Oone doesn’t need Hollywood’s permission or sanction to get your film seen by audiences, not with YouTube and Vimeo and all the other streaming platforms available. However, where Hollywood has the market cornered is marketing and advertising. It’s as if  Hollywood film distributors are actually niche ad agencies *it’s a wonder that a company like Publicis doesn’t snap up a film studio with its intricate distribution machine).

You have to do a great deal of self-promotion to raise awareness of your film just using social media. Selection and subsequent screening in a film festival adds to the audience awareness critical mass that you’re after.

We’re so excited!

Controlling the Aspect Ratio

The bulk of this article comes from Benjamin B’s article in The ASC magazine, entitled THE ELASTIC FRAME, any remarks or additions have been marked in blue.

In our current age of digital projection, the projection aspect ratio is subject to change at the will of the filmmaker, giving the filmmaker unprecedented control of how he or she wants to present their work on what canvas.

The aspect ratio of a film the “canvas” in which we filmmakers compose our images.

Let’s take a look at the options and their history.

1. Film-Projector Gates
2. Digital Projection
3. Biutiful (2010)
4. Anamorphic is not 2.40
5. Mommy (2014)
6. The Elastic Frame
7. Tradition and Innovation

Addendum:
11 35mm and 70mm Aspect Ratios

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1. Film-Projector Gates

In the days of film projection, aspect ratios were defined by pieces of metal. In film cameras the gate is the window that lets light through to the negative. Gates have a slot for sliding hard mattes, thin pieces of metal that narrow the window to a desired aspect ratio. (Hard mattes were more frequent in European cinema than Hollywood, where producers demanded open gates to have the option to do minor reframing). Many (but not all) film prints were also exposed with metal mattes that blocked light, putting black around the intended image frame.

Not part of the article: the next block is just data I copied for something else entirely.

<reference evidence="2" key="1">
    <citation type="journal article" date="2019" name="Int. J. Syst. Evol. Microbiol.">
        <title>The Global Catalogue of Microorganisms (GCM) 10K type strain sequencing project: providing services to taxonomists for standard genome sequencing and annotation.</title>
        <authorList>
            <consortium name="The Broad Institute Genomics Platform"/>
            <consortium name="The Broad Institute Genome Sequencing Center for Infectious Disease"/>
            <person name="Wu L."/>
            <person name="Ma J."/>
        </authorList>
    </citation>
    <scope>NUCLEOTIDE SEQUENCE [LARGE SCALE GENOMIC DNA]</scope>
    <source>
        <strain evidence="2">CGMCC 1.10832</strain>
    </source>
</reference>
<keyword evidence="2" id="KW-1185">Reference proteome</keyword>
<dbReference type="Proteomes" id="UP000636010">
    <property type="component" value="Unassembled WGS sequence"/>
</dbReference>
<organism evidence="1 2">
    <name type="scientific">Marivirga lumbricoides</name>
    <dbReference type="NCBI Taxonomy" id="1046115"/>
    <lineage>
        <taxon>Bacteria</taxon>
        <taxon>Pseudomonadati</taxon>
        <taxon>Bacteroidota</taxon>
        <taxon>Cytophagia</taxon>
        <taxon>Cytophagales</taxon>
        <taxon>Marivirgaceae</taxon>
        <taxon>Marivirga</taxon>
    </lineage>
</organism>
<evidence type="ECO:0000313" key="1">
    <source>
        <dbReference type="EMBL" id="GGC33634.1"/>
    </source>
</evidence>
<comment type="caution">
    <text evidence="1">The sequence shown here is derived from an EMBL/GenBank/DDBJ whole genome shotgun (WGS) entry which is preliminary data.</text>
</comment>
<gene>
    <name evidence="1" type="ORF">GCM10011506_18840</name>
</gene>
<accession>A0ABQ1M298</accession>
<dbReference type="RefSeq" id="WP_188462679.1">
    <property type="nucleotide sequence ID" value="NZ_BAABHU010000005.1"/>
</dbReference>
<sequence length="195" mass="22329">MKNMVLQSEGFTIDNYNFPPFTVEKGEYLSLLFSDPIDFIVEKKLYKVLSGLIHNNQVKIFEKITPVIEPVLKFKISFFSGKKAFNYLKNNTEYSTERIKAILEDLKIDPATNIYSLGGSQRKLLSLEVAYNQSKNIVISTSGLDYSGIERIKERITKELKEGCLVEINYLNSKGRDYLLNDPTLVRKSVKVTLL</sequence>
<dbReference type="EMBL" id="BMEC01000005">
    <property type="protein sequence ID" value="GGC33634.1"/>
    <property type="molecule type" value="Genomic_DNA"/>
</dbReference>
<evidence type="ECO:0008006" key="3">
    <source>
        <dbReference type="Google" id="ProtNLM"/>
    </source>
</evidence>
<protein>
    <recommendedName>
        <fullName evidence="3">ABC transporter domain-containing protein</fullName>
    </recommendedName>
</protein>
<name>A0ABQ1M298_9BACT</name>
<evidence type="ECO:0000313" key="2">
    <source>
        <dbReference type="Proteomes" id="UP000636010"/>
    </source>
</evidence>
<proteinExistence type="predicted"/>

Film projectors were outfitted with metal gates that matched the aspect ratio of the film, though these gates were often slightly bigger than the target aspect ratio; for example, some theaters used 1.66 gates for 1.85 films so as to be sure to not impinge on the image.

In traditional 35mm, aspect ratios could be changed by optical printing, but it was a complicated process. Note also that prints of anamorphic films had squeezed images, and required changing the projector lens as well as the gate so as to unsqueeze the image optically during the screening.

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Asimov on Creativity

Creativity… it’s the cornerstone success in any human society, especially one where technological development is critical, and designing the “new” is requisite for advancement in any field.